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Creightons McDermott shows hes beast of Big East
College Basketball
spt ap Creighton
Creightons Doug McDermott, right, drives around Seton Halls Eugene Teague in the second half of an NCAA basketball game in Omaha, Neb., on Feb. 23. - photo by The Associated Press

OMAHA, Neb. — It’s been a season of no regrets for Creighton’s Doug McDermott.
He’s answered naysayers who predicted he wouldn’t be tough enough for the Big East. The fact is, he’s never been better.
The two-time first-team All-American has added to his offensive repertoire and is the nation’s leading scorer. He is considered the front-runner for the Wooden Award as college basketball’s best player and has become one of the top 10 scorers in history while keeping the 13th-ranked Bluejays (23-6, 13-4) in the Big East race and on track for their highest NCAA tournament seed.
McDermott said he’s never second-guessed his decision to hold off on the NBA so he could play his senior season for his father-coach, Greg McDermott.
“When college is over, I’ll definitely realize how special it was,” Doug said in an interview with The Associated Press. “I’m just living in the moment right now. If I were the national player of the year, that would be really cool, something that has never been in my wildest dreams. Everything is a bonus from here on out.”
McDermott was the premier player in the Missouri Valley Conference as a sophomore and junior. With nothing left to prove in the Valley, he said he probably would have declared for the draft last year if Creighton hadn’t accepted an invitation to join the reconstituted Big East.
He was projected to be a middle- to late first-round pick if he had turned pro, and his decision to stay in school was a calculated risk. It’s turned out he’s probably enhanced his draft stock. His scoring averages have improved from 22.9 points a game as a sophomore and 23.2 as a junior to 25.9 this season.
“It’s really incredible that someone who has achieved at the level he’s achieved at has been able to continue to add things to his game,” Greg McDermott said. “That’s difficult to do when you’re on top. Sometimes the subtle changes don’t really show up in your game. In Doug’s case, he’s made noticeable improvements to his game each year.”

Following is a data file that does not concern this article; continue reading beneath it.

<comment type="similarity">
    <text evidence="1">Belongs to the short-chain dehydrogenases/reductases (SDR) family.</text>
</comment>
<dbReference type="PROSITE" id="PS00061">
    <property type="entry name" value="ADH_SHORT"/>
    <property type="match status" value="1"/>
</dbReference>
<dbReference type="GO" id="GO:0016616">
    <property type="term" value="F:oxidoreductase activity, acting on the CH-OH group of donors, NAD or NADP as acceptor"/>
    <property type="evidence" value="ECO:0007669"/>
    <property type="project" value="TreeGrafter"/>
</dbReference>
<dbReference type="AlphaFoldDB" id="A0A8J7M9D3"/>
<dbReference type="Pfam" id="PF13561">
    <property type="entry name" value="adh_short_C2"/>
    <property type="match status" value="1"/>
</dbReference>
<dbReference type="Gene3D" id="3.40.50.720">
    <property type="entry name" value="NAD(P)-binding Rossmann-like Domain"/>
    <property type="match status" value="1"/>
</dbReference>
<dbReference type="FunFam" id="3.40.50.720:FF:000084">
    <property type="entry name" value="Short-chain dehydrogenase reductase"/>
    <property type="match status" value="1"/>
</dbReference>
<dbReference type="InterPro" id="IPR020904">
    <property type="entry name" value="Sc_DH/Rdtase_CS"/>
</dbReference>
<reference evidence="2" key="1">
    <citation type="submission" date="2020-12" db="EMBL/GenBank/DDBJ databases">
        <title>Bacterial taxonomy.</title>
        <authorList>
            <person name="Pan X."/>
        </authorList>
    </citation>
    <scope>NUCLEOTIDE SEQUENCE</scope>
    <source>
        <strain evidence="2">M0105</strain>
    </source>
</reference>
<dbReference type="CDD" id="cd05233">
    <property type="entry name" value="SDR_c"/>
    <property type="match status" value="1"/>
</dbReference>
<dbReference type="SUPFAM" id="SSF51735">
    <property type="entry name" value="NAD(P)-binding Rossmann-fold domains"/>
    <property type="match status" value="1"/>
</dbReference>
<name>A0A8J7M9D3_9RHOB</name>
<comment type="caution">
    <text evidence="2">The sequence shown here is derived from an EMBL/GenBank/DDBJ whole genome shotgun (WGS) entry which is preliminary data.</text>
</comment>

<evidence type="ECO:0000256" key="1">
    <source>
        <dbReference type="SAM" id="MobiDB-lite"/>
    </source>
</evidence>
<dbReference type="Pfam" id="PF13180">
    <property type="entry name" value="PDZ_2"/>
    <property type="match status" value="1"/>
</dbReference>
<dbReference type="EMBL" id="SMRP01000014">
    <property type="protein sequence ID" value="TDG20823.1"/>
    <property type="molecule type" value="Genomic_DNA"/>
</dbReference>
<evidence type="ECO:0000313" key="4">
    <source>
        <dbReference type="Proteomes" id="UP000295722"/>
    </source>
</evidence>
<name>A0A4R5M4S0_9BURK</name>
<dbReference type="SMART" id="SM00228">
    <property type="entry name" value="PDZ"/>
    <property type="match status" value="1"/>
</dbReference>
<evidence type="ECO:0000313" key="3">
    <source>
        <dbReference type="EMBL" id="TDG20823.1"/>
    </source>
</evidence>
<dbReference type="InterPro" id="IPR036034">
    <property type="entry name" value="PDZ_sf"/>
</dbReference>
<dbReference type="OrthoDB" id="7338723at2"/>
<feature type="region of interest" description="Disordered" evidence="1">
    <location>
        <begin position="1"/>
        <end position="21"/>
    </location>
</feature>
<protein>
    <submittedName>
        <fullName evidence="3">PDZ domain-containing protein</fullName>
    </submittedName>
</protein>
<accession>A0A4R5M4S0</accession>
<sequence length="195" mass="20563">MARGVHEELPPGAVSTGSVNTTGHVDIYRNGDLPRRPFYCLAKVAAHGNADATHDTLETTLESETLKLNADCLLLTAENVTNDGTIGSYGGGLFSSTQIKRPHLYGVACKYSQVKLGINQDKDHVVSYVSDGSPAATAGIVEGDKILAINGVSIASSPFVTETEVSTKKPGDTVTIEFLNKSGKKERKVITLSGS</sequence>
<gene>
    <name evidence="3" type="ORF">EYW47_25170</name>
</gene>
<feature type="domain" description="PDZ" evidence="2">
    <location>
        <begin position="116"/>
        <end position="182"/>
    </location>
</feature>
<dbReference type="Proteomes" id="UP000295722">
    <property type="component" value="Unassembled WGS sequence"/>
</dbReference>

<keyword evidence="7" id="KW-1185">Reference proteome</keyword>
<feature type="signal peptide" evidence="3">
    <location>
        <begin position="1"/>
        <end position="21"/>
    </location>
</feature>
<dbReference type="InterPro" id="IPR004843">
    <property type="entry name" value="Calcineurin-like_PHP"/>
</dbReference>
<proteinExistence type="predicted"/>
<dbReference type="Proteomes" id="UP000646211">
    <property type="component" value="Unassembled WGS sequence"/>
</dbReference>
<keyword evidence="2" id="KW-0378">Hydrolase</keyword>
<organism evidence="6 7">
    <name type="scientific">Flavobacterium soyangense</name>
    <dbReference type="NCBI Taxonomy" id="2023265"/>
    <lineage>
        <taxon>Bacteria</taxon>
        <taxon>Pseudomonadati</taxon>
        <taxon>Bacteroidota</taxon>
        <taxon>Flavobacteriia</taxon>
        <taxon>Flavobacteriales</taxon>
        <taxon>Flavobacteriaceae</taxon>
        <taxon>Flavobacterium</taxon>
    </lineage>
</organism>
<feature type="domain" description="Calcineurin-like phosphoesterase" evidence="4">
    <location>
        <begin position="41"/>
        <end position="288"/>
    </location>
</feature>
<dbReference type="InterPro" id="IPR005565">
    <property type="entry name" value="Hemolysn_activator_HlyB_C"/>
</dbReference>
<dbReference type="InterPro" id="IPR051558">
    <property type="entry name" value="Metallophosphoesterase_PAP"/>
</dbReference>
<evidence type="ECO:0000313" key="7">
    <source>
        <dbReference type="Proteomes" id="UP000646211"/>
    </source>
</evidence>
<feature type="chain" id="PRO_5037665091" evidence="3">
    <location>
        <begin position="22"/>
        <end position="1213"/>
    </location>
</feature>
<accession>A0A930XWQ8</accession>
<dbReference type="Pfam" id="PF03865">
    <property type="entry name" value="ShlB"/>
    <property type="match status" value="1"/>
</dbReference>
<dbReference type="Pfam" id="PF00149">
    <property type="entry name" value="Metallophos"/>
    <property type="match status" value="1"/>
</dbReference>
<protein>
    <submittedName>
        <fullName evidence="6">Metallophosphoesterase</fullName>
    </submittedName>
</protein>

McDermott has long complemented his 46-percent career 3-point shooting with crafty moves in the post. This season he has added to his mid-range game with a reliable fade-away jumper.
What the 6-foot-8, 225-pound McDermott lacks in athleticism he has made up for with his understanding of the game.
“He’s as complete a player — and I do not use that term loosely — with size as I’ve ever seen,” Villanova coach Jay Wright said. “There’s nothing he can’t do. He can take you off the dribble. He guards. He rebounds. He moves without the ball. He seals. He’s the best post player that we’ve played against and he’s the best perimeter player.”
Wright formed his opinion from watching McDermott hold his own against NBA players at a USA Basketball national team camp in Las Vegas last summer. Wright also watched as McDermott scored 23 and 39 points in Villanova’s two losses to Creighton.
McDermott said his experience in Vegas proved to him that he would be ready for the NBA when the time comes. But he said he’s never doubted his decision to play one more season in college.
Greg and Doug McDermott went to Creighton as a package deal in 2010. Greg left an Iowa State program in decline for the familiarity of the Missouri Valley, where he had played and coached at Northern Iowa. Doug, who wasn’t even a starter at Ames (Iowa) High until his junior year, originally had signed to play at Northern Iowa. Ben Jacobson, the coach at UNI and a McDermott family friend, released Doug from his letter of intent so he could join Greg in Omaha.
McDermott has scored 30 or more points nine times this season and has hit three game-winning shots. He went into Tuesday’s game at Georgetown having scored 25 or more points in eight straight games. He had 22 in the 75-63 loss to the Hoyas.
“It’s just been fun to do this together and to really enjoy this last season knowing that the clock’s ticking,” Greg said. “Neither of us knew if we were going to have this year. The fact we’ve been able to do this and been able to have some success in the Big East and have some really signature wins for our program, and fill the building, you couldn’t ask for anything better.”
Back-to-back road losses mean the Bluejays can do no better than tie sixth-ranked Villanova for the regular-season title. Doug McDermott will play his final home game Sunday against Providence, and then it will be off to New York for the Big East tournament.
He has passed Danny Manning for No. 9 on the all-time scoring list and is four points behind Oscar Robertson. McDermott brushes off discussion about where he’ll finish. He said it’s all about where the team finishes. The Bluejays have never been higher than a No. 6 NCAA seed or advanced past the round of 32.
“We want to go further than last year. That’s my main goal,” Doug said. “So I think anything less than that would be, in my mind, disappointing. I just want to carry this team as far as we can go.”